The camp was built in 1932.  At that time there was no road into the camp; all of camp life's necessities had to be poled/portaged upriver, including the massive kitchen wood stove/oven.  If ever the phrase "that was when men were men" was appropriate, it had to be here.  I fell in love with the place the minute we drove up to it:

The kitchen was one cast iron pan and old stew pot after another.  Imagine the trout, salmon and venison cooked here!  I even figured out how to make coffee in the old percolator.  It was the best...I'm on the search for one myself now

And then there's the table.  For more than 80 years, sports have taken their meals and shared their drinks and stories around it.  Oh, the tales and fabrications that have been told there!

Even a nice little library!

And I bet a good number of whitetails came out of the woods on this sled:

This sign cracked me up - how could you not be happy in a place like this (black flies notwithstanding - they were awesome in the old-timey sense of the word)?

It has probably been five or six years since I've fished for trout.  I really had to rummage around the cave to find the gear I needed for the trip, but eventually I was able to put the old CFO III together with the not-quite-as-old 5-weight Trident TL  rod.  The CFO is as rough around the edges as I feel most days.  And the Trident actually felt heavy to me, for a trout rod.  Technology has raged ahead in terms of what rods are made of these days; don't think I'll bother catching up.  I did really wish I hadn't sold all of my cane rods, though.  Would've been perfect in this setting.
I did manage to scrounge up a few trout flies.
The fishing options were pretty cool: wade or troll the river, or troll the lake in Ryan's great 24-foot Scott square stern canoe.  So we did both!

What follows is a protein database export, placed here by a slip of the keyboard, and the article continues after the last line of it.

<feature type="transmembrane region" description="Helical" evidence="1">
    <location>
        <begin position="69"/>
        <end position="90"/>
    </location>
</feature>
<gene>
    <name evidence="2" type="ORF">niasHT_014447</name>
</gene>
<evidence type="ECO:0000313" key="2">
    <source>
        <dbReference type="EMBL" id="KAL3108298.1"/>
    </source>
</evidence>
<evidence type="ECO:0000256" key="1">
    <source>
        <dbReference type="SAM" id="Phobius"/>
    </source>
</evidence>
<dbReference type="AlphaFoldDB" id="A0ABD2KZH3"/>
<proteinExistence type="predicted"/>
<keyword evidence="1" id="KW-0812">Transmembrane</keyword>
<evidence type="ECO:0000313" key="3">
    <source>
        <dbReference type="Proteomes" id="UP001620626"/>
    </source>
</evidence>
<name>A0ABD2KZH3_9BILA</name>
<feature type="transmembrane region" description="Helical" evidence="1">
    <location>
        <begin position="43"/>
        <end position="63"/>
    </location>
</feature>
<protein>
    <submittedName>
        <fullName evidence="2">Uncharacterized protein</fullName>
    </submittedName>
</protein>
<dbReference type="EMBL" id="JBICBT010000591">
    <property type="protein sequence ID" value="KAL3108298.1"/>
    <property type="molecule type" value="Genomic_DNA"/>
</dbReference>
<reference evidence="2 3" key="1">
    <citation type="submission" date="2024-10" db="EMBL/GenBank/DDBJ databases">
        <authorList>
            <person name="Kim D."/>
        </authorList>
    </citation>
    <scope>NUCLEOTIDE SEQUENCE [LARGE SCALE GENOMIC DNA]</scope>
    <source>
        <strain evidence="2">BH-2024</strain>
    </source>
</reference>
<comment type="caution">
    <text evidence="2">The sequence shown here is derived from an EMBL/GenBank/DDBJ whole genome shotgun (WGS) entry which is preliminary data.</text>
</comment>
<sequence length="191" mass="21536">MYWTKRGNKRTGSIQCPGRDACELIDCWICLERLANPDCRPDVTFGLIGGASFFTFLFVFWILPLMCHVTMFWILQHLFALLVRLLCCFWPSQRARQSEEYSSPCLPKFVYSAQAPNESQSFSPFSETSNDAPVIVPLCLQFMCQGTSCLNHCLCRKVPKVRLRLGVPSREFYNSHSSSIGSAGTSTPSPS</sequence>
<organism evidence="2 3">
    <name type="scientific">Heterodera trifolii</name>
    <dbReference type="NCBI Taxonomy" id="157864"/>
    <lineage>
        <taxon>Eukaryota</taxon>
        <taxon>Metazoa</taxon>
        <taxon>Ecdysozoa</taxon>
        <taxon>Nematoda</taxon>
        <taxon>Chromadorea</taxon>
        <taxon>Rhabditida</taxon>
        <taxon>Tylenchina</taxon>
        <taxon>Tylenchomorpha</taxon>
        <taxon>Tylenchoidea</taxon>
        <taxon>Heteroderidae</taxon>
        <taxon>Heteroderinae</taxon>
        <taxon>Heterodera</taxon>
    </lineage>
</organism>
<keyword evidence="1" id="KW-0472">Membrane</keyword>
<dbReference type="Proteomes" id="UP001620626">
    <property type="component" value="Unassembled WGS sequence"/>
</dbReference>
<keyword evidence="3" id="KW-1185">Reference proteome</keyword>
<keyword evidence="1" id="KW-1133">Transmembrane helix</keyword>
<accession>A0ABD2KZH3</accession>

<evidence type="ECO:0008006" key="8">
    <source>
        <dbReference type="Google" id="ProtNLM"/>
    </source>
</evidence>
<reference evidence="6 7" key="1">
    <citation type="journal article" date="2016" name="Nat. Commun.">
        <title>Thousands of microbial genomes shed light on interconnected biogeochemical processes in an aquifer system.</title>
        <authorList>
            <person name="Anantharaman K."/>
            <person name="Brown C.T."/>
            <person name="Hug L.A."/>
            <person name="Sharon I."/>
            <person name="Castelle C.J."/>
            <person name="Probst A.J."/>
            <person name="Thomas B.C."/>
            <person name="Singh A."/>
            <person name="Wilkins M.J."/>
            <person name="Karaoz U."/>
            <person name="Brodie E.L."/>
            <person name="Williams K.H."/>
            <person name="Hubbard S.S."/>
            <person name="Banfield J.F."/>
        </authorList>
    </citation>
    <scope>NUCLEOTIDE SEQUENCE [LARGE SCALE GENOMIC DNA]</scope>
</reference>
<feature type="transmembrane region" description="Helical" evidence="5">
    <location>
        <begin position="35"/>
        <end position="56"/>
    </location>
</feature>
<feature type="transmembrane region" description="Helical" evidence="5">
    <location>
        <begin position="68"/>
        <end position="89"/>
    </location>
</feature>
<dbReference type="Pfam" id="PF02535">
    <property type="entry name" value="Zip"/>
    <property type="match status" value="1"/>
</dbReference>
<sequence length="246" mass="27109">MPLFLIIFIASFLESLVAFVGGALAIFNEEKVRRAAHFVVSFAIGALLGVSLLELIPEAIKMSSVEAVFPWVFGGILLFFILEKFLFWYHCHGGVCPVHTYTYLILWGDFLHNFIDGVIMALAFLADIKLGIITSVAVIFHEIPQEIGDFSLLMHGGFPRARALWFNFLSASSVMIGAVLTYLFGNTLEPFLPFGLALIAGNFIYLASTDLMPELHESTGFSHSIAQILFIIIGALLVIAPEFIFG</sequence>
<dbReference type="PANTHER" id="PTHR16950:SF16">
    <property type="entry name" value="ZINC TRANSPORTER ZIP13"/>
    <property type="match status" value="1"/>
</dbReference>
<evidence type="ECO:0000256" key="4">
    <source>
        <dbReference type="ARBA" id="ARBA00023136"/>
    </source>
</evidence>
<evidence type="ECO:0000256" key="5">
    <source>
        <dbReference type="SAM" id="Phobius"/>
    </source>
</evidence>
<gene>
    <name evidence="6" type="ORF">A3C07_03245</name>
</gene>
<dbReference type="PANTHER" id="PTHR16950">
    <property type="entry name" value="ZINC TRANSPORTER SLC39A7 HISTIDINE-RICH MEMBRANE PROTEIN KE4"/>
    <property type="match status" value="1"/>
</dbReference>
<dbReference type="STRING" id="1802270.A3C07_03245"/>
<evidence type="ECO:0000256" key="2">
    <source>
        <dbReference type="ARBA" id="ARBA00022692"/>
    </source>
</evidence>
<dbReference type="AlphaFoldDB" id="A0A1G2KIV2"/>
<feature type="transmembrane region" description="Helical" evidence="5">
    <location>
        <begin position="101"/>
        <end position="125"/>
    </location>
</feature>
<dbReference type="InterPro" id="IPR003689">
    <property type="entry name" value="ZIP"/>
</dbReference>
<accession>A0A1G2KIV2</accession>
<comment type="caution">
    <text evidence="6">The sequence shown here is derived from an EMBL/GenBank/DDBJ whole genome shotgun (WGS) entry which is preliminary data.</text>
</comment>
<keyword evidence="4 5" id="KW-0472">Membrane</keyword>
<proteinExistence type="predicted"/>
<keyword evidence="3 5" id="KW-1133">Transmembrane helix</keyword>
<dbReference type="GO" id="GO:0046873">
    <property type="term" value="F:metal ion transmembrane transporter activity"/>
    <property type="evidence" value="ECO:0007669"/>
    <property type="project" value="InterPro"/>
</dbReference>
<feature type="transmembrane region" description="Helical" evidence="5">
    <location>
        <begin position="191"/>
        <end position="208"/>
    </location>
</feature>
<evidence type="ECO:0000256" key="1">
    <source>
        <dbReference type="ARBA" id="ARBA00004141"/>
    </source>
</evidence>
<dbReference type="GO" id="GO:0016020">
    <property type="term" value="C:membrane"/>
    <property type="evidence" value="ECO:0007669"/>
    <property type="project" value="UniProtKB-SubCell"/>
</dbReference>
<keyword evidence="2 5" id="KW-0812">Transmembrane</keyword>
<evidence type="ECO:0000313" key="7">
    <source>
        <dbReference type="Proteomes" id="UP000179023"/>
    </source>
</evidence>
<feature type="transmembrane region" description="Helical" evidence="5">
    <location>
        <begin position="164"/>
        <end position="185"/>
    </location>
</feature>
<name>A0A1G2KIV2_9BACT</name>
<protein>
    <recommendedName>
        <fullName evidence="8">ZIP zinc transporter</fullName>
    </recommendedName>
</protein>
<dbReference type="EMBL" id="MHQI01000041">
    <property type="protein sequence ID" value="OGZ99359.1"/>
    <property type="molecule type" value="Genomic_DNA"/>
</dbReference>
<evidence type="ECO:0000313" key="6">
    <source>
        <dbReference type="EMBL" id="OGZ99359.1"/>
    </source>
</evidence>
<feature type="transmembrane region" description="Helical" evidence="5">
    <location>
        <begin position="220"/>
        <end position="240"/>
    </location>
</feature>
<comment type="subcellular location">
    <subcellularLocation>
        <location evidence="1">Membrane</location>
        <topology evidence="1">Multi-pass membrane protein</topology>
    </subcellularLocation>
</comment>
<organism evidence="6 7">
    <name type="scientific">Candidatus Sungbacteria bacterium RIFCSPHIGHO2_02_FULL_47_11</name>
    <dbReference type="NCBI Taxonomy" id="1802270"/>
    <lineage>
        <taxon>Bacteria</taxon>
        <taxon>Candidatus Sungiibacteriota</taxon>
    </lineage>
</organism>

Ryan hooked right up after we settled into camp and got down to business with a nice little landlocked in front of camp:

I did well with a little size 10 Stimulator, landing several nice brook trout a ways downriver from camp (right where Ryan said they would be!):

The lake itself is incredible - there is only one other set of camps on it.  Take a little cruise with us:

Something to be said for simply messing about in boats, eh?

We managed several smallish landlocks trolling.  I think, even though it was fairly early in June, that the bigger fish were already down below our sinktips.  Sunset there makes you forget your cares and whoas.

Even managed a moonshot between the trees!

I needed to head to New Brunswick Friday morning.  After a bit of fishing, a pair of loons showed up to see me off.

Ryan was a great and knowledgeable host.  I really appreciate that he took time off work to introduce me to the camp.  I can't thank him enough for this "step back in time."

On to New Brunswick!  I crossed the border at a new location for me, Centreville, NB.  Mostly an agricultural crossing, a very nice young woman was the agent.  She asked me the usual questions, then "why was I crossing here?"  I explained that I had been fishing in northern Maine, and that this crossing made the most sense, time-wise.  She asked a few more questions, the last being had I ever been arrested?  I think I said no, so she invited me to pull over while she "authenticated" my identity.  So after I cooled my jets for about ten minutes in the truck, she approached and asked me if I had gotten a DUI in 1979.  1979.  Almost 40 years ago. When I replied "no", she asked me my social security number.  I told her what it is, and she just shrugged, said "Must be a different Gary", handed me my passport, and said have a nice day.  Weirdest border crossing ever for me, and I do it six or seven times per year.